The halt to U.S. peace talks with the Taliban, announced September 7 by President Trump, should be used as a starting point for new negotiations, according to U.S. and Afghan specialists. The United States and Afghans have a chance to shape a new phase of talks to maximize the possibilities for a peace accord that Afghans can accept, the experts said at USIP. Some urged resuming talks as quickly as possible. Others argued for focusing first on unifying non-Taliban Afghans following the planned September 28 elections, and on exploiting war fatigue among the Taliban.

A boy watches U.S.- trained Afghan commandos patrolling in Nangarhar province. Violence and deaths in the war have spiked this year, heightening pressures in Afghanistan for peace talks. (Jim Huylebroek/The New York Times)
A boy watches U.S.- trained Afghan commandos patrolling in Nangarhar province. Violence and deaths in the war have spiked this year, heightening pressures in Afghanistan for peace talks. (Jim Huylebroek/The New York Times)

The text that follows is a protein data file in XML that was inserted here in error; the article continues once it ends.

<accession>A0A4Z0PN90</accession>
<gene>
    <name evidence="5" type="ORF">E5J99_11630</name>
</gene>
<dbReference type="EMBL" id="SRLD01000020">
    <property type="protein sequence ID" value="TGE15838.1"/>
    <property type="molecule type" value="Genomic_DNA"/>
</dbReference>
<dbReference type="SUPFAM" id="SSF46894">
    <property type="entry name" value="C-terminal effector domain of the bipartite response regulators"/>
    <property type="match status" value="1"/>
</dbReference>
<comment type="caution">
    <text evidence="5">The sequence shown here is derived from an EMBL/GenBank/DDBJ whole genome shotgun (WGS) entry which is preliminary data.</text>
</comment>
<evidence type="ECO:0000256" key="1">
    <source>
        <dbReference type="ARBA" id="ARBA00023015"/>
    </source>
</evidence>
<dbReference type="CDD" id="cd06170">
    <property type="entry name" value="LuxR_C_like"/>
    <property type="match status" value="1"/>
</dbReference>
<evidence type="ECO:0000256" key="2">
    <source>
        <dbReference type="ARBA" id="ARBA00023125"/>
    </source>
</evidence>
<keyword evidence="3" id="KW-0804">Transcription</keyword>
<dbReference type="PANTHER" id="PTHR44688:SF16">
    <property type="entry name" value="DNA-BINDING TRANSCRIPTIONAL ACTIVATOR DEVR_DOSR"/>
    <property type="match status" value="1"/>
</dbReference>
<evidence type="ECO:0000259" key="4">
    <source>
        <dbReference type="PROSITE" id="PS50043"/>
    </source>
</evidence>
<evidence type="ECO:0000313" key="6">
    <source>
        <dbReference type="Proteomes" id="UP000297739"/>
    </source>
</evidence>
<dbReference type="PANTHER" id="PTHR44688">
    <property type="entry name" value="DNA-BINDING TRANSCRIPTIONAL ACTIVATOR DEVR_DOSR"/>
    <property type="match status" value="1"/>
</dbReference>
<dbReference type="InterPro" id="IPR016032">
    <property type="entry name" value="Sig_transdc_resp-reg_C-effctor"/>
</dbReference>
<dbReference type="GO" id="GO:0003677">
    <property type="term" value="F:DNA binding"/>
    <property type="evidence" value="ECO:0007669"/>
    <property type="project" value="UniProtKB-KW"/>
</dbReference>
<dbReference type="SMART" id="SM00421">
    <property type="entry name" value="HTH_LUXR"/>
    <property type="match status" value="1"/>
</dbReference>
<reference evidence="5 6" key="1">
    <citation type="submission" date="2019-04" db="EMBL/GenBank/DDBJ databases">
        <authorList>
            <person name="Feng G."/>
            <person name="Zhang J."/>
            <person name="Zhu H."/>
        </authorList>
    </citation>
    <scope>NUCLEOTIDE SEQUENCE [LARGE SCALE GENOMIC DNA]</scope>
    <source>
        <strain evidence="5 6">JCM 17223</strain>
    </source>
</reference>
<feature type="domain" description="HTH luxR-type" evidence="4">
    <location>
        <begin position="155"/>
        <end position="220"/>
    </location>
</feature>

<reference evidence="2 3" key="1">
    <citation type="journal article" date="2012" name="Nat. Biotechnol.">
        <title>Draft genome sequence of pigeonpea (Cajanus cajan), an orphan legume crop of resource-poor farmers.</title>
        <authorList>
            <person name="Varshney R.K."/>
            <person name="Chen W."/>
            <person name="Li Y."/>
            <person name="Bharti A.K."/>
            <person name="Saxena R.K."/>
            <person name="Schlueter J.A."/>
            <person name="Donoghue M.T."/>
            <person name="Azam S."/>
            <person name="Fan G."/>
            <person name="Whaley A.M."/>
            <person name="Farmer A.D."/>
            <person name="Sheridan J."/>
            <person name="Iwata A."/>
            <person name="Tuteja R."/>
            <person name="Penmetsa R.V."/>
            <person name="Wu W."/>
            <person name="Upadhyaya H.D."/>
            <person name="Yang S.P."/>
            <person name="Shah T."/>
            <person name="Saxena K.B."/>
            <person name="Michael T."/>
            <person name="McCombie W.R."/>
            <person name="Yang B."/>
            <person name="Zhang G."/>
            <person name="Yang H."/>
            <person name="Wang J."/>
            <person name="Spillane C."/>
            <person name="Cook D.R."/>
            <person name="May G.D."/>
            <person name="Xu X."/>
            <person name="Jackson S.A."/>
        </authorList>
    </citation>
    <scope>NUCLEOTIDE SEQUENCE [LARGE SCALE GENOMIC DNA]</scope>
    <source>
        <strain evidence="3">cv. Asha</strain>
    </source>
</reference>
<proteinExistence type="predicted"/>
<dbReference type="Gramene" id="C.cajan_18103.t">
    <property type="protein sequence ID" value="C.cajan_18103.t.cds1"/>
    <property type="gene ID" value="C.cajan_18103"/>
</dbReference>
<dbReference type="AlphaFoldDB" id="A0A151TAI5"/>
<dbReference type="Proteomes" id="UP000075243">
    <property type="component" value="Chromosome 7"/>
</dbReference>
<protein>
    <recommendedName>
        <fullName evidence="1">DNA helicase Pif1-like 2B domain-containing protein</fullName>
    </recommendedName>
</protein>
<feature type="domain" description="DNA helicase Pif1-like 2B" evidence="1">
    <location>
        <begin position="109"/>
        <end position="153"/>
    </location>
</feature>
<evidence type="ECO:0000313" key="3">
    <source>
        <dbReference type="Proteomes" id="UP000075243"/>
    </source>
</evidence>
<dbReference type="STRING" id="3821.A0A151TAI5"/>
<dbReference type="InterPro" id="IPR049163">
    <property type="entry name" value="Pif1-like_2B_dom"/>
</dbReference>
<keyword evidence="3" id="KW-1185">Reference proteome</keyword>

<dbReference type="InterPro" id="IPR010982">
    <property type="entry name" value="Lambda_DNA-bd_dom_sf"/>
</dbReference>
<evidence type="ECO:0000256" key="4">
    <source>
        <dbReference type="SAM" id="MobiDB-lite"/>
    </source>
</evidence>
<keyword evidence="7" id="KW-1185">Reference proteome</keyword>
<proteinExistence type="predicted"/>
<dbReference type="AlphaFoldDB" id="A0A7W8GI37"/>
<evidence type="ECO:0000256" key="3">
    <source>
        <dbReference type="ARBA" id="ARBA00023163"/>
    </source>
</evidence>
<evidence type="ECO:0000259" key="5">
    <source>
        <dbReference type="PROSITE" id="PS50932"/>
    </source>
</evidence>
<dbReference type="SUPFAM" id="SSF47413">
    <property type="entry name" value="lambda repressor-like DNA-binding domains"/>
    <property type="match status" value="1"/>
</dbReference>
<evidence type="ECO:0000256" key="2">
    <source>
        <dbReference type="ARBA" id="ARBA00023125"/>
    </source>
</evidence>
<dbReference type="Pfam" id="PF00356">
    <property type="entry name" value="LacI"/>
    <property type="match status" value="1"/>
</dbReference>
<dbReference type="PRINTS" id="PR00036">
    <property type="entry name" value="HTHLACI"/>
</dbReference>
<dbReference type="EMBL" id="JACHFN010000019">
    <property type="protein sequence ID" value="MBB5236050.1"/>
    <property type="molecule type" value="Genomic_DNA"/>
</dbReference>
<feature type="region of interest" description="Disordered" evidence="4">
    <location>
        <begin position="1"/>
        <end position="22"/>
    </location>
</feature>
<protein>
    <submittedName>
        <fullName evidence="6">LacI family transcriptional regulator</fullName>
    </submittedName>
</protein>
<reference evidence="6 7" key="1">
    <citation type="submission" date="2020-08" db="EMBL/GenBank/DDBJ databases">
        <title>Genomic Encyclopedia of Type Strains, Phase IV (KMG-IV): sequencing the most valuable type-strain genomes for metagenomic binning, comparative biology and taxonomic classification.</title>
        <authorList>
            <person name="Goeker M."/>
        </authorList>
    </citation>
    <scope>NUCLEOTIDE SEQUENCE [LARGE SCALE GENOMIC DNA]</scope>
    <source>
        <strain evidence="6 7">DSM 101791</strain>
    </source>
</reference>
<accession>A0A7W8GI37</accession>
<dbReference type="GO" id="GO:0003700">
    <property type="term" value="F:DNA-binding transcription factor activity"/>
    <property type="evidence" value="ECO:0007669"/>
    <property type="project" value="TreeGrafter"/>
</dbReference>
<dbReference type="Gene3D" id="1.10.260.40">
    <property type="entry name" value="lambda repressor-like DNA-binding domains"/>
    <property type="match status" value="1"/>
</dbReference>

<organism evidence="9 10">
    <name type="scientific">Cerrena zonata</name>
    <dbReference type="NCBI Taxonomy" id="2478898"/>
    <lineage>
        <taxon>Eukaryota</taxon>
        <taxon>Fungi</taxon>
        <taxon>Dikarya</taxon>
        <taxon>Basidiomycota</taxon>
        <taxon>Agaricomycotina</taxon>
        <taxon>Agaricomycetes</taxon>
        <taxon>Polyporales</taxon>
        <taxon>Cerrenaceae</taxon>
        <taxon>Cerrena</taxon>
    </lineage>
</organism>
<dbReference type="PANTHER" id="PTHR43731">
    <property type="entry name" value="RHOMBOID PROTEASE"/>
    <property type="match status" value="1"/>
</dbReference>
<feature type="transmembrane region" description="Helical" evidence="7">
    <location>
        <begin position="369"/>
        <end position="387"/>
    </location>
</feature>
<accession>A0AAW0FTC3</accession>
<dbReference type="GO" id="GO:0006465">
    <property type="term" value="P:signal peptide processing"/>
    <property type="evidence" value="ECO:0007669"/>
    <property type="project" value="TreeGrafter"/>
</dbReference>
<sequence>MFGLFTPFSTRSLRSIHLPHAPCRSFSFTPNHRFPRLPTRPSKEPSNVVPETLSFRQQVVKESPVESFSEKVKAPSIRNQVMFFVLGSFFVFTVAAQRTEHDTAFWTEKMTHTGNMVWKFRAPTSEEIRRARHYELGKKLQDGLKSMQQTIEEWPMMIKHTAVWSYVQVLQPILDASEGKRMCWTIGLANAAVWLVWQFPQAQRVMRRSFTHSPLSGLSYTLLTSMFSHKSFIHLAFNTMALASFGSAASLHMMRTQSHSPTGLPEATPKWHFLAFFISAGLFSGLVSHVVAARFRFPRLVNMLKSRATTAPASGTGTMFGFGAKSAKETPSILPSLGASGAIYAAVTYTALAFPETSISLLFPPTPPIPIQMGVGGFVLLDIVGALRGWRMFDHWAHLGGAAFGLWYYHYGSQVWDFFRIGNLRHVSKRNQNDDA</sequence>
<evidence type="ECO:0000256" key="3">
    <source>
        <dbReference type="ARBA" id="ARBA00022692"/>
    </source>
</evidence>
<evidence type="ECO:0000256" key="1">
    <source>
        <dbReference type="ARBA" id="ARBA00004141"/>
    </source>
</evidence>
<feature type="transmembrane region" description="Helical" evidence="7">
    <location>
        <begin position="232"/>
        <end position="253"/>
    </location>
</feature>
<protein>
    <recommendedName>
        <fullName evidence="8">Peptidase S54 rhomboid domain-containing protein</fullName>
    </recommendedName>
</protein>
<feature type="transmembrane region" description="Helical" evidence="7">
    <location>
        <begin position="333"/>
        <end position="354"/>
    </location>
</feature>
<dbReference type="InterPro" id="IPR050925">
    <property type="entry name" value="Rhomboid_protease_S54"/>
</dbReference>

A new phase of negotiations should begin “as quickly as possible,” said Laurel Miller, the director for Asia at the International Crisis Group and a former U.S. diplomat. President Trump would need to reverse his September 7 declaration that the process was “dead,” but he “has shown himself to be exceptionally agile in reframing decisions and declarations and moving on from them” when he deems that necessary, she said. Restarting the process will require the U.S. special representative for Afghanistan reconciliation, Ambassador Zalmay Khalilzad, to rebuild confidence, notably among countries in Afghanistan’s region, on “the U.S. commitment to negotiating,” she said. Miller, a former acting U.S. special representative to Afghanistan and Pakistan, spoke in a public discussion of the peace process before an audience of U.S. and international officials, government and civil society specialists, journalists and scholars.